Highly efficient, light-emitting diodes (LEDs) could slash the world's electricity consumption. They are already sold in stores, but more widespread adoption of the technology has been hindered by high costs due to limited availability of raw materials and difficulties in achieving acceptable light quality. But researchers will report today that they have overcome these obstacles and have developed a less expensive, more sustainable white LED.
The scientists will discuss their research at the 250th National Meeting & Exposition of the American Chemical Society (ACS).
"If more people in the U.S. used LEDs in their homes and businesses, the country's electricity consumption could be cut in half," says Zhichao Hu, Ph.D., a member of the Rutgers University team that performed the research under the direction of Jing Li, Ph.D. At that time, he was a graduate student. He is now a postdoc at Rutgers and is studying the recovery of rare-earth elements there. Zhichao adds that studies show substituting one LED light for a common incandescent light bulb in every American household could save the nation $700 million annually in energy costs.
To achieve the common, soft white light that consumers expect, current LED technologies typically use a single semiconductor chip to produce light, usually blue, and then rely on a yellow-emitting "phosphor" coating to shift the color to white. That's because LEDs do not emit a white light. The phosphor is made from materials, such as cerium-doped yttrium aluminum garnet, that are composed of rare-earth elements. These elements are expensive and in limited supply, since they are primarily available only from mining operations outside the U.S. Additionally, the light output of these phosphors tends to be harsh, "cold" colors.
Li's team is developing hybrid phosphor-based technologies that are much more sustainable, efficient and low-cost. They combine common, earth-abundant metals with organic luminescent molecules to produce phosphors that emit a controllable white light from LEDs. By varying the metal and organic components, the researchers can systematically tune the color of the phosphors to regions of the visible light spectrum that are most acceptable to the human eye, Hu and Li note. The team is continuing to experiment and develop other rare-earth-free LED phosphors based on different metals and organic compounds.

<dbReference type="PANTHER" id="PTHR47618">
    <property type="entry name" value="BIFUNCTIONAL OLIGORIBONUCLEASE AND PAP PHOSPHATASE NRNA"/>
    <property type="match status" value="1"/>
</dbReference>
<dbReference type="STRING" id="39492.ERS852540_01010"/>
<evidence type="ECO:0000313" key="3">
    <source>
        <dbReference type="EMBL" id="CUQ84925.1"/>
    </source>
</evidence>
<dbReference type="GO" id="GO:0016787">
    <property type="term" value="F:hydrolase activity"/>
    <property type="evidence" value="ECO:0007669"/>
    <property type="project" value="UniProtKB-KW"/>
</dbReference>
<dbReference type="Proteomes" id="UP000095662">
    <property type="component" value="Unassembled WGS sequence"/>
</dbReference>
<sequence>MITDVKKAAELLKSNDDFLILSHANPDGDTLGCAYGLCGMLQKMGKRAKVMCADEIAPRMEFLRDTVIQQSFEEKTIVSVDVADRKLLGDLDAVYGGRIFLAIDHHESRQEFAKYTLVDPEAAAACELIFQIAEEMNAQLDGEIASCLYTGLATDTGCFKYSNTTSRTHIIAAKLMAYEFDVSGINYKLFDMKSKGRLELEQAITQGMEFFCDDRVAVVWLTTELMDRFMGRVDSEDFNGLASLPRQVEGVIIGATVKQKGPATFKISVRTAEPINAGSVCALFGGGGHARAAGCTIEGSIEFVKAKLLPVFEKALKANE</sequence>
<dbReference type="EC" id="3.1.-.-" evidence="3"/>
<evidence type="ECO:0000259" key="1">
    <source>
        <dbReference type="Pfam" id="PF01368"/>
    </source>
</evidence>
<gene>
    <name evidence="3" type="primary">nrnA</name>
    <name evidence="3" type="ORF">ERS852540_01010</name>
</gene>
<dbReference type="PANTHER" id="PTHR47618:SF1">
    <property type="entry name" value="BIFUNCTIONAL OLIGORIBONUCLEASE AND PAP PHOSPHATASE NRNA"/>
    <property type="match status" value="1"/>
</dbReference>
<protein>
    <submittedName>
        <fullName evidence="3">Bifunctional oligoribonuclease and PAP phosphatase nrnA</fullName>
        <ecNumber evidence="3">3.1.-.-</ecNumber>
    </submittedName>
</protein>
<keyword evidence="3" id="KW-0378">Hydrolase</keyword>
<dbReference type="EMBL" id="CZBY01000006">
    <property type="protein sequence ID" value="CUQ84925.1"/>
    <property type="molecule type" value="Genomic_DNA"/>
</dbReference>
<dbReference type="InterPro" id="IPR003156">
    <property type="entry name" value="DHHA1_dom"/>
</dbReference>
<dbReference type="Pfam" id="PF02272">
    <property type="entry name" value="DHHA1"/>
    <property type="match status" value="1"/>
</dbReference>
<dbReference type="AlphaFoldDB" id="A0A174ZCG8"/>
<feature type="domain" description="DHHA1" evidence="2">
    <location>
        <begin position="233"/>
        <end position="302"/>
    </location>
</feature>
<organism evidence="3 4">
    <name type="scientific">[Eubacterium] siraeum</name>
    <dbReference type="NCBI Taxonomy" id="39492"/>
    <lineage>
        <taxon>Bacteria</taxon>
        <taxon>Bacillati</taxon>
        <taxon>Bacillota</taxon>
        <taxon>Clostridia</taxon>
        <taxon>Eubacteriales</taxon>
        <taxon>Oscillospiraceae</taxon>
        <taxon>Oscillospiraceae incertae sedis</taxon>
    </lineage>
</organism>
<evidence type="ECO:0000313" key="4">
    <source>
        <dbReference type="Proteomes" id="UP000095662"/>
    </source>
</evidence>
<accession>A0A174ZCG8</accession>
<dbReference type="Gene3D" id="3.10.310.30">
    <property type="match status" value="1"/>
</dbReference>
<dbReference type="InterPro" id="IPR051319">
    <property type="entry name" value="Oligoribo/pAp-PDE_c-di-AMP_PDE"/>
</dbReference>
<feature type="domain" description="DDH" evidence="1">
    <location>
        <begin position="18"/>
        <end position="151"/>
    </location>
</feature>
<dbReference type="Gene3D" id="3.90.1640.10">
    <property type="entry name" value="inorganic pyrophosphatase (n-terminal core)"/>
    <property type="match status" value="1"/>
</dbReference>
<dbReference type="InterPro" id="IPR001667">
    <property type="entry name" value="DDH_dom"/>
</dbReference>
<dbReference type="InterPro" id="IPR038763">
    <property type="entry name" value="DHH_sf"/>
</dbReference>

Many material combinations are possible, so they use a computational approach to initially sort through the possibilities and to predict what color of light the various metals and organics combinations will emit. They then test the best combinations experimentally.
Their approach allows a systematic fine tuning of band gaps and optical emissions that cover the entire visible range, including yellow and white colors. As a result, their LEDs can be fine-tuned to create a warmer white light, similar to cheaper but inefficient incandescent lights. Their approach shows significant promise for use in general lighting applications.
"One of challenges we had to overcome was to figure out the right conditions to synthesize the compound," Hu notes. "Like cooking, the synthesis requires a 'recipe.' It's often not the case that one can simply mix the starting materials together and get the desired product. We optimized the reaction conditions -- temperature and the addition of a solvent -- and developed an easy procedure to make the compound with high yield."
Experiments with some materials have shown that the team's technology can cut LED costs by as much as 90 percent from current methods that rely on rare-earth elements. They have several granted and pending U.S. patents and are exploring manufacturing possibilities.
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